Prep Monday—Finding Property


I met some lost tourists out in the sticks this week. I couldn’t help them much, because I wasn’t in my own neck of the woods, but I noticed one thing about the property map the guy showed me.

The acreage he was interested in buying was divided by a state highway.

I suppose that some people wouldn’t be bothered by this, but I sure would—we passed up a couple sections that had this issue, including one that was split just by a common use “road.”

Here’s the thing: if you purchase property that is split by legal right-of-way or even common use, you will forfeit at least some control of your farm.

Not only will the general public be constantly driving through, but local government can fairly easily take some of your acreage for road “improvement.” When SHTF, you could not only have hordes of folks out there, but it’s much harder to secure two pieces of land.

When we were looking, we also passed up parcels that had MOST of the land on one side or the other. In fact, if all goes well this week, we’ll be purchasing another ten acres and starting the process on a few more that will be locked by ours by the road. Because most roads don’t run in straight lines out here, the original sections can be bifurcated. A neighbors across the road owns just a few of those acres.

Besides the road issue, other characteristics are important:

A water source.

Space to grow food.

Space to raise animals.

Enough brush and trees to make the place appear unappealing and hidden.

A water source can be a well, a live creek, a river, or a pond. Wells need to be tested and the others would need purifying before you drink or cook. But do keep in mind that an existing well, assuming it’s functional, can cost a minimum of $5,000 to drill—more like $10,000 or higher, depending on the terrain and water table. This is something to consider when you’re negotiating price.

If you’re homesteading or prepping, you’ll need more space than you think to grow food. Sure, Pinterest is full of ideas to grow plants in small areas, but you will need A LOT of produce to feed your family from one harvest to the next.

For example, we use about five pounds of potatoes a week, give or take, which is a grand total of 260 pounds of potatoes per year. This year, I planted four pounds of seed potatoes and harvested fifteen pounds, in two 20-foot rows.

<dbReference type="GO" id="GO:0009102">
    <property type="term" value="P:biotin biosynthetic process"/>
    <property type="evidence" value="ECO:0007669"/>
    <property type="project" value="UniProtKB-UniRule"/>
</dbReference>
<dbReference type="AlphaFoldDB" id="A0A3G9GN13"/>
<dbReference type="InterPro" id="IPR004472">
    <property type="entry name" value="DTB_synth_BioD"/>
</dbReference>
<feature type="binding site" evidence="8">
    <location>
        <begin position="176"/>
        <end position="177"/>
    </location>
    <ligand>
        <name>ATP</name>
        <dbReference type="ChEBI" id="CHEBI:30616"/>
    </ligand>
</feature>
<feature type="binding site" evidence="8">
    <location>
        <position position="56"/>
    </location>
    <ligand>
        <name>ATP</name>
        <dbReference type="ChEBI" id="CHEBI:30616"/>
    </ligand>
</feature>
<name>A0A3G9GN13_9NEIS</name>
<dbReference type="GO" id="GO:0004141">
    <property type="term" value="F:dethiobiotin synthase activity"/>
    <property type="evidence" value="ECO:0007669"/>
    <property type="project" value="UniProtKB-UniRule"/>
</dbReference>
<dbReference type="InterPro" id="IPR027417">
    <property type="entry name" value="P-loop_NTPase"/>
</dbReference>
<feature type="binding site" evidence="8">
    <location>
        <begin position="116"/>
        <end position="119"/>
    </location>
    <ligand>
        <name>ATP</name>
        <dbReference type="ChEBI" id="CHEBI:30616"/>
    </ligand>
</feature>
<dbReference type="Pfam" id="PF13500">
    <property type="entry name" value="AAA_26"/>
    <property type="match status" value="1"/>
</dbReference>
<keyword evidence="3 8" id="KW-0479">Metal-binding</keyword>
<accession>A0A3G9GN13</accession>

Now, the state extension site tells me I need eight of these 20-foot rows of potato plants for two people over a year’s time, which comes to 150 pounds. See what I mean, in past posts, about adjusting for your needs? You also, of course, need to adjust for your own particular harvest.

If I plant according to guidelines, and based on this year’s harvest, I would need to put in 33 rows of potatoes . . . obviously, I need to get better at this!

Now, you might think you only need, say, four tomato plants. You like tomatoes. You eat tomatoes. But don’t you also use tomato sauce? You need to plan for extras to make that. Or ketchup. Or sauces.

You will need space for this. Plus sun, shade, drainage, and irrigation of some sort.

If you’re raising animals for food, or for other reasons, you’ll need to check the area where you plan to live and see how many cow units each acre can support; or goats, horses, llamas, whatever. Chickens can be confined and, even when not, don’t take up a lot of room. But they can be loud and smelly, so you probably wouldn’t want them too close to your house.

If you have rough land or lack of pasture, you could seed and fence, of course, or you’ll have to feed hay and/or grain, and that can add to your monthly budget.

I can’t say this part enough: you don’t want folks driving by, or walking, and thinking, wow, that place looks great—wonder what they have hidden away? Whether it’s SHTF or not, if people have a visual and easy access to your farm or homestead, they’re much more likely to stop by and help themselves.

Fencing and security are all well and good, and there is definitely a place for those things, but if they can’t see it or easily plot a route, so much the better.

A lot of security experts will tell you to clear brush and trees and landscaping away from your house so you can see someone coming. Certainly not a bad idea, but you should also build away from the road, away from the access points to your property, and have only one obvious point of entry/exit for vehicles.

People can get there, but they can’t carry out much on foot.

That doesn’t mean you don’t have a back way out, that only you know about, or that you don’t watch for intruders on all sides. The idea is to make it more difficult for strangers to snoop around, and you better be sure your property choice reflects that.

You want to be remote, but not inaccessible. And you do not want to be obvious.

Plan to spend a lot of time searching for just the right homestead.

 

 

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